Grafting polymeric sulfur onto carbon nanotubes as highly-active cathode for lithium–sulfur batteries

Grafting polymeric sulfur onto carbon nanotubes as highly-active cathode for lithium–sulfur batteries

Journal of Energy Chemistry 42 (2020) 27–33 Contents lists available at ScienceDirect Journal of Energy Chemistry journal homepage:

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Journal of Energy Chemistry 42 (2020) 27–33

Contents lists available at ScienceDirect

Journal of Energy Chemistry journal homepage:

Grafting polymeric sulfur onto carbon nanotubes as highly-active cathode for lithium–sulfur batteries Junfeng Wu a, Siyu Ding b, Shihai Ye a,∗, Chao Lai b,∗ a

Institute of New Energy Material Chemistry, School of Materials Science and Engineering, National Institute for Advanced Materials, Nankai University, Tianjin 300350, China b School of Chemistry and Materials Science, Jiangsu Normal University, Xuzhou 221116, Jiangsu, China

a r t i c l e

i n f o

Article history: Received 20 April 2019 Revised 15 May 2019 Accepted 23 May 2019 Available online 29 May 2019 Keywords: Lithium–sulfur batteries Polymeric sulfur Carbon nanotubes DFT calculations High capacity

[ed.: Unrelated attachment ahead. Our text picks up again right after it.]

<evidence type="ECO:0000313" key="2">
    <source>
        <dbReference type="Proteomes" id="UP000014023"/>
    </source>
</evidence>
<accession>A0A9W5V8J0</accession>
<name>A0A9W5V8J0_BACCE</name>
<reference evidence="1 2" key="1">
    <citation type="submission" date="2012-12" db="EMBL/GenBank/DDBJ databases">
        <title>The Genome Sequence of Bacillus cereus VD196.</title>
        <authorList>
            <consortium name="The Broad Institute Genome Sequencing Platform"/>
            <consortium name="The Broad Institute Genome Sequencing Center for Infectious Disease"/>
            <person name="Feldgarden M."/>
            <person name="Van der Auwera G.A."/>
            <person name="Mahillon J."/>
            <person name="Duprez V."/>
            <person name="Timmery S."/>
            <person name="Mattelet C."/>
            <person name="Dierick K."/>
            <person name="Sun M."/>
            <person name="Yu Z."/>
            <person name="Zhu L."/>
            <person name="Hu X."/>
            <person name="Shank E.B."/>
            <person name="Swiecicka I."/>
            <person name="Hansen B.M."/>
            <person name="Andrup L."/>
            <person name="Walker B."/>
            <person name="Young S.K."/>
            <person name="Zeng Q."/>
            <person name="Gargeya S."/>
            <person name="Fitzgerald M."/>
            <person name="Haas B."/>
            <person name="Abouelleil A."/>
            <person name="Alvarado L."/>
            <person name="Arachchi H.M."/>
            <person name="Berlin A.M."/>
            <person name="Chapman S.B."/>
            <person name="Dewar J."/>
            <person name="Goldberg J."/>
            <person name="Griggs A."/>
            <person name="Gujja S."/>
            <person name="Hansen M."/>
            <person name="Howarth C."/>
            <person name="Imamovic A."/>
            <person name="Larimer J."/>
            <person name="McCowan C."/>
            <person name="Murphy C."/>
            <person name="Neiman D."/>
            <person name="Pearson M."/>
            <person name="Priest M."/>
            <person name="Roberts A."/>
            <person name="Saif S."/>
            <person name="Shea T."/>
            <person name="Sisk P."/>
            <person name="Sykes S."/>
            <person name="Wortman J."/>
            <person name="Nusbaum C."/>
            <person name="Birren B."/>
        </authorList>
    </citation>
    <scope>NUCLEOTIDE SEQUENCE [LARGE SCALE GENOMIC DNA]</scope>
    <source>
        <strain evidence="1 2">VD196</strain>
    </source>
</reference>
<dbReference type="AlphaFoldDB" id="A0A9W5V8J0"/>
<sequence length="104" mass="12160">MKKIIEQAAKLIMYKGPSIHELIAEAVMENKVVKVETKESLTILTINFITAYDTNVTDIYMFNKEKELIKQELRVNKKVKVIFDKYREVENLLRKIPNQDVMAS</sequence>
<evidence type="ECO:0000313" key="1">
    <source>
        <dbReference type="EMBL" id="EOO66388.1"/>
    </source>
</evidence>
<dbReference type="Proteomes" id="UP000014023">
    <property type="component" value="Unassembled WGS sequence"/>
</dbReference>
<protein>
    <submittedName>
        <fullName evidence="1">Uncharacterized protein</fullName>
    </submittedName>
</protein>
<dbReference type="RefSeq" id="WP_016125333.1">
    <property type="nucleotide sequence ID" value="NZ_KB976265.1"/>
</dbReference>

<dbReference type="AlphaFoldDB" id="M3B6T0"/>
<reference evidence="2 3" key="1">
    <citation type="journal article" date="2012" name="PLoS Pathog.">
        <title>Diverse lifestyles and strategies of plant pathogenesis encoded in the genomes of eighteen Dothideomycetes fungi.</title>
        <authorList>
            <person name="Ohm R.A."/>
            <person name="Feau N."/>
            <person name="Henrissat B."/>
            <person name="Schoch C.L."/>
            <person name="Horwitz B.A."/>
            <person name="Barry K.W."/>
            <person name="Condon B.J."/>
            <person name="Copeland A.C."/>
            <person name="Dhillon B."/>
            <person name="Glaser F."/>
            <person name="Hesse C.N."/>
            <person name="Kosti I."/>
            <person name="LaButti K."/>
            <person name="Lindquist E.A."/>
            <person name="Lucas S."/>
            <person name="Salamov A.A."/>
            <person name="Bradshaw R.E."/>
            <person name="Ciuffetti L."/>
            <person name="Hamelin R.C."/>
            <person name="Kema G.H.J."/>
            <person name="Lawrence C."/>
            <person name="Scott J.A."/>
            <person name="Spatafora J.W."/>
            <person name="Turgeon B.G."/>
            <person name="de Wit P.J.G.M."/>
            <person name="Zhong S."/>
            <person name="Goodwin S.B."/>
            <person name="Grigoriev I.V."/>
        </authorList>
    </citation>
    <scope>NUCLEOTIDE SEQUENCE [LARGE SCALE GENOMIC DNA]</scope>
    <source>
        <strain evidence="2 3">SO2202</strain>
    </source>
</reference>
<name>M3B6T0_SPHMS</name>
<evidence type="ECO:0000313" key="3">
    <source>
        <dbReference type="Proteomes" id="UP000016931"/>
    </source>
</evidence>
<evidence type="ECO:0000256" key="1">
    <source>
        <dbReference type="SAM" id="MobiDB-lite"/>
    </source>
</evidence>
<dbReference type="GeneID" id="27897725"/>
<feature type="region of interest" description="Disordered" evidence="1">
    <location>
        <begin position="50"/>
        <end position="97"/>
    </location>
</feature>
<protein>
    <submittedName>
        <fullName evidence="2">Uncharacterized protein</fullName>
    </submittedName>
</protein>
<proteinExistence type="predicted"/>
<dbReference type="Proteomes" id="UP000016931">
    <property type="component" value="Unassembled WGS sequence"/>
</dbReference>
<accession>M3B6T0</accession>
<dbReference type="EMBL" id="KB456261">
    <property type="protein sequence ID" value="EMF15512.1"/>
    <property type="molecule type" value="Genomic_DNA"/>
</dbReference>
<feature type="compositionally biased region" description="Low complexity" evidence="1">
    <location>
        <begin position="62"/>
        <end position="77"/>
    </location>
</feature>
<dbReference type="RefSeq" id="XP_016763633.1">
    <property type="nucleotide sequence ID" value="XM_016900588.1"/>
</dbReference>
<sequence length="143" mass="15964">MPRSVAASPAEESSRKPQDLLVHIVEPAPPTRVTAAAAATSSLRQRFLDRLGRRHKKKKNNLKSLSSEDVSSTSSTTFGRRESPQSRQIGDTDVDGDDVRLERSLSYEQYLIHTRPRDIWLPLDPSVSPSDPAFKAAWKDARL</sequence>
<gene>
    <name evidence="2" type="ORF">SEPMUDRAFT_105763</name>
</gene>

a b s t r a c t Lithium–sulfur (Li–S) batteries are being explored as promising advanced energy storage systems due to their ultra-high energy density. However, fast capacity fading and low coulombic efficiency, resulting from the dissolution of polysulfides, remain a serious challenge. Compared to weak physical adsorptions or barriers, chemical confinement based on strong chemical interaction is a more effective approach to address the shuttle issue. Herein, we devise a novel polymeric sulfur/carbon nanotube composite for Li–S battery, for which 2, 5-dithiobiurea is chosen as the stabilizer of long-chain sulfur. This offers chemical bonds which bridge the polymeric sulfur and carbon nanotubes. The obtained composite can deliver an ultra-high reversible capacity of 1076.2 mAh g−1 (based on the entire composite) at the rate of 0.1 C with an exceptional initial Coulombic efficiency of 96.2%, as well as remarkable cycle performance. This performance is mainly attributed to the reaction reversibility of the obtained polymeric sulfur-based composite during the discharge/charge process. This was confirmed by density functional theory calculations for the first time. © 2019 Science Press and Dalian Institute of Chemical Physics, Chinese Academy of Sciences. Published by Elsevier B.V. and Science Press. All rights reserved.